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It bears repeating, as No. 1 Oregon continues to face games it COULD lose against ranked teams — versus Stanford (5 p.m. Saturday, Autzen Stadium), at Oregon State on Nov. 24 and against USC or UCLA on Nov. 30 in the likely Pac-12 title game appearance: The Ducks have lost only to great teams in Chip Kelly's tenure.

The six teams that have beaten Oregon in the past 50 games — Boise State, Stanford and Ohio State in 2009, Auburn in 2010 and LSU and USC in 2011 — combined to go 70-10, and each was ranked top-6 at season's end except for Stanford, which finished 8-5 in 2009 but blew up the Ducks with QB Andrew Luck and running back Toby Gerhart.

Each of the six teams, as a matter of fact, included multiple NFL-caliber players — including QBs in Luck, Auburn's Cam Newton and USC's Matt Barkley.

What are other common threads in teams that have beaten Oregon?

Well, although Oregon rarely "wins" the time-of-possession statistic (only 24 percent of games under Kelly), all six teams that have beaten Oregon have combined an overwhelming "TOP" advantage — an average of more than 37 minutes to less than 23 minutes — with an effective running game, to the tune of a combined 49.7 rushes for 189.8 yards.

Meaning, they keep the ball, execute with great players and chew up clock with the run.

(Ok, maybe for short stretches, I don't have a life, but bear with me). In 44 wins under Kelly, only five losing teams have eclipsed the AVERAGE time-of-possession of teams that have beaten Oregon. And, only two losing teams have garnered MORE THAN 49.7 carries and five had MORE THAN 189.8 yards rushing against the Ducks.

In addition, the six victors used stellar front-seven defensive line play — mostly Boise State, Ohio State, Auburn and LSU — to contain UO's vaunted run game and quarterback play. USC's win last season came with Barkley and his receivers going wild, but the Trojans also ran the ball effectively.

Which takes us to the 2012 Stanford Cardinal, and its attempt to knock off the high-flying Ducks of the 54.8 points, 562.6 yards offense and 325.1 yards rushing per game.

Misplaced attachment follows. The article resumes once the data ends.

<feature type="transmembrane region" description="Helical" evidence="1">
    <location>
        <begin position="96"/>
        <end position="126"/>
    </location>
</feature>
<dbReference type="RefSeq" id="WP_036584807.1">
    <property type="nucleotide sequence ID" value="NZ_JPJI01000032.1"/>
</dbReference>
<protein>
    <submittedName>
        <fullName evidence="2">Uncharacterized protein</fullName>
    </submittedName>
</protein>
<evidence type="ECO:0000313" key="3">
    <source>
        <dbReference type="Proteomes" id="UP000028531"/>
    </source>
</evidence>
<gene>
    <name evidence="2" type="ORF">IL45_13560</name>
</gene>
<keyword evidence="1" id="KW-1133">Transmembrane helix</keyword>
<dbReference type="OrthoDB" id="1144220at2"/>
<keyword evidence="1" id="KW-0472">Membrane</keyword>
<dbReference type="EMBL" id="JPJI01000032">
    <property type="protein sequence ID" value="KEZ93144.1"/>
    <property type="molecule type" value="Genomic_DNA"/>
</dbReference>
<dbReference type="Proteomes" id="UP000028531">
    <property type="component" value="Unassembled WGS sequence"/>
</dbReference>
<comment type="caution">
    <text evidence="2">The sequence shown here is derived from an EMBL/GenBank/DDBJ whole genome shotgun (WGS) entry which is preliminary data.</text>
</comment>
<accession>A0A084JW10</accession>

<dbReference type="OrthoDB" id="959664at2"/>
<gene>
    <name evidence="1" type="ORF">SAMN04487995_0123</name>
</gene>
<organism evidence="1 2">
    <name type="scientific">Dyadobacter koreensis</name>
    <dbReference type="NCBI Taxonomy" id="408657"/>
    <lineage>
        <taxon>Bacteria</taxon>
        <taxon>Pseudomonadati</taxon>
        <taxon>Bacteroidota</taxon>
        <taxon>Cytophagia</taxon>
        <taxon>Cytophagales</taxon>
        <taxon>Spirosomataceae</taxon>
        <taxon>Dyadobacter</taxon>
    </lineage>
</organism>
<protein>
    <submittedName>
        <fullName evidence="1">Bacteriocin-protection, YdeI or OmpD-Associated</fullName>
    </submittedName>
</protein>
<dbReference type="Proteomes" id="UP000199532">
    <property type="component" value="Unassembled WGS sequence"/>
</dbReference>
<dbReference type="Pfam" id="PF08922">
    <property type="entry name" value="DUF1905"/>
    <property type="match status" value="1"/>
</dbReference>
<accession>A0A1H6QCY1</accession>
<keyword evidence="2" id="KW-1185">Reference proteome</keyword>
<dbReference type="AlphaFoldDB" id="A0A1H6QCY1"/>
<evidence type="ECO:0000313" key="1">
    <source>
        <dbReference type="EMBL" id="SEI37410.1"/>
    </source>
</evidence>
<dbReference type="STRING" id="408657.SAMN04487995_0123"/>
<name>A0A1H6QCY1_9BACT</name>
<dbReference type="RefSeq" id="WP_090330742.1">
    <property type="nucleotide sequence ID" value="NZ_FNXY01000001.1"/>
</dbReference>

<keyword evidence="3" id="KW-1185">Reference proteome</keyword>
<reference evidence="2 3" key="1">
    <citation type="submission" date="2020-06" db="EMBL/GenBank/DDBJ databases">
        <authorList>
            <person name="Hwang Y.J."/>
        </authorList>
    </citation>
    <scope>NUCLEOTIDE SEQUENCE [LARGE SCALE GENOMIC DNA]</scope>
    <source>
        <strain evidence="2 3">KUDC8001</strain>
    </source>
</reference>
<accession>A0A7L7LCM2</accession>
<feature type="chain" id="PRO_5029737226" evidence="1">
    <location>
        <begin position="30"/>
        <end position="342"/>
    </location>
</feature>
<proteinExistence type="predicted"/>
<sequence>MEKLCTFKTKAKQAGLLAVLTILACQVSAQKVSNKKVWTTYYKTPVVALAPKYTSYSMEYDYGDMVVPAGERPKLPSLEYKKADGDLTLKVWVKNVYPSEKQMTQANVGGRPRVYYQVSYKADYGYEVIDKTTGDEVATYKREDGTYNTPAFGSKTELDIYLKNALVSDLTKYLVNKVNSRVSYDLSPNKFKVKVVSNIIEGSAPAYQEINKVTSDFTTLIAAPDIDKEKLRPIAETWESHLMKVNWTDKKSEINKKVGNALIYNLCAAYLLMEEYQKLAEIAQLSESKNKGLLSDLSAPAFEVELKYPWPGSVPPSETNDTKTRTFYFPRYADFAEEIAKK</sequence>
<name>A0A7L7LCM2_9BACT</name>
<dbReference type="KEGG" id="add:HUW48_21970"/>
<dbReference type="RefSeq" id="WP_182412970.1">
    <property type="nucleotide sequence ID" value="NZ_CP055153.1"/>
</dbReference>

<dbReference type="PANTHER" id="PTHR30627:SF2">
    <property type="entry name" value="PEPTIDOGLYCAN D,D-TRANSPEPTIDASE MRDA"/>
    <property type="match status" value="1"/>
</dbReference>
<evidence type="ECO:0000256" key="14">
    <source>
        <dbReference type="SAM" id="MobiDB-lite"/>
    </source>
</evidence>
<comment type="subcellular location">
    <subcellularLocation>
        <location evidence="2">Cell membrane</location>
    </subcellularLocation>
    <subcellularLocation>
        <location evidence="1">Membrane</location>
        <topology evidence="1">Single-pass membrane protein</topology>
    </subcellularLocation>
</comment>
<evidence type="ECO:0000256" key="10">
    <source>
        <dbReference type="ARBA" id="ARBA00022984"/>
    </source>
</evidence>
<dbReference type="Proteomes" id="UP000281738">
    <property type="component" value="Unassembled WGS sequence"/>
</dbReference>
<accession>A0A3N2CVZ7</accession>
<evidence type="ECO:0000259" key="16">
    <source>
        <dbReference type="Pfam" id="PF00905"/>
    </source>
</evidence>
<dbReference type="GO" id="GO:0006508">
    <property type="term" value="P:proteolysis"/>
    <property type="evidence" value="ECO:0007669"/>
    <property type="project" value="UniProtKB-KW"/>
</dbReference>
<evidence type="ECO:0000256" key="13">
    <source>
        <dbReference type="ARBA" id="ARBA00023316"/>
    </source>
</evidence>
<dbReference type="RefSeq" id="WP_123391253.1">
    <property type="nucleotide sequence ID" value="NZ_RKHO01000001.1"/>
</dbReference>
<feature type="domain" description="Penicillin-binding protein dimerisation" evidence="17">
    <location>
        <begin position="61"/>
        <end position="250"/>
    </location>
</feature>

The Cardinal have a semblance of a team that could beat Oregon, led by running back Stepfan Taylor (1,061 yards, 4.7 per carry), new mobile QB/redshirt freshman Kevin Hogan (22 of 29 for 254 yards, three TDs, 11 carries for 49 yards vs. Oregon State), good tight ends (Zach Ertz, Levine Toilolo), big offensive and defensive lines, standout linebackers in Chase Thomas and Shayne Skov and a defense that allows just 58.6 yards rushing per game (2.0 per carry).

If Oregon's defense had all its healthy defensive players, I'd say it'd be a flat-out rout. But the fact is the Ducks are hurting on defense, mostly on the defensive line and in the secondary (of course, definitively, we don't know who will play Saturday). They are vulnerable, defensively. That gives Stanford the opportunity to establish itself offensively, run the ball and control the clock for 40 minutes or so — a key in beating the Ducks.

So, worst-case scenario, if Oregon gets the ball for only 20 minutes or so, how much can the Ducks score?

Well ... a lot of points.

No way am I picking a Stanford upset. Watching the Ducks' pivotal player develop through the first 10 games, quarterback Marcus Mariota, I'm not sure Oregon loses any games. Fourteen-and-0. National champions. (Barring injury to Mariota, of course). He is a superb difference-maker, an accurate passer, a brilliant runner, a better decision-maker, a star already. Led by No. 8, the Ducks have looked unstoppable, with Mariota doing his thing and calling on the foursome of Kenjon Barner, De'Anthony Thomas, Josh Huff and Colt Lyerla to make big-time plays.

In retrospect, Oregon could be averaging 65 points a game, if the Ducks wanted to put the sledgehammer down in previous routs.

Stanford won't have the speed to contend with Oregon's offense, and UO's prolific scoring will continue Saturday night. Stanford's only chance: Keep the ball away and convert, make a few stops defensively and try to outscore the Ducks.

But, only great teams beat Oregon.

The Ducks move to 11-0.

THE PICK: Oregon 51, Stanford 31

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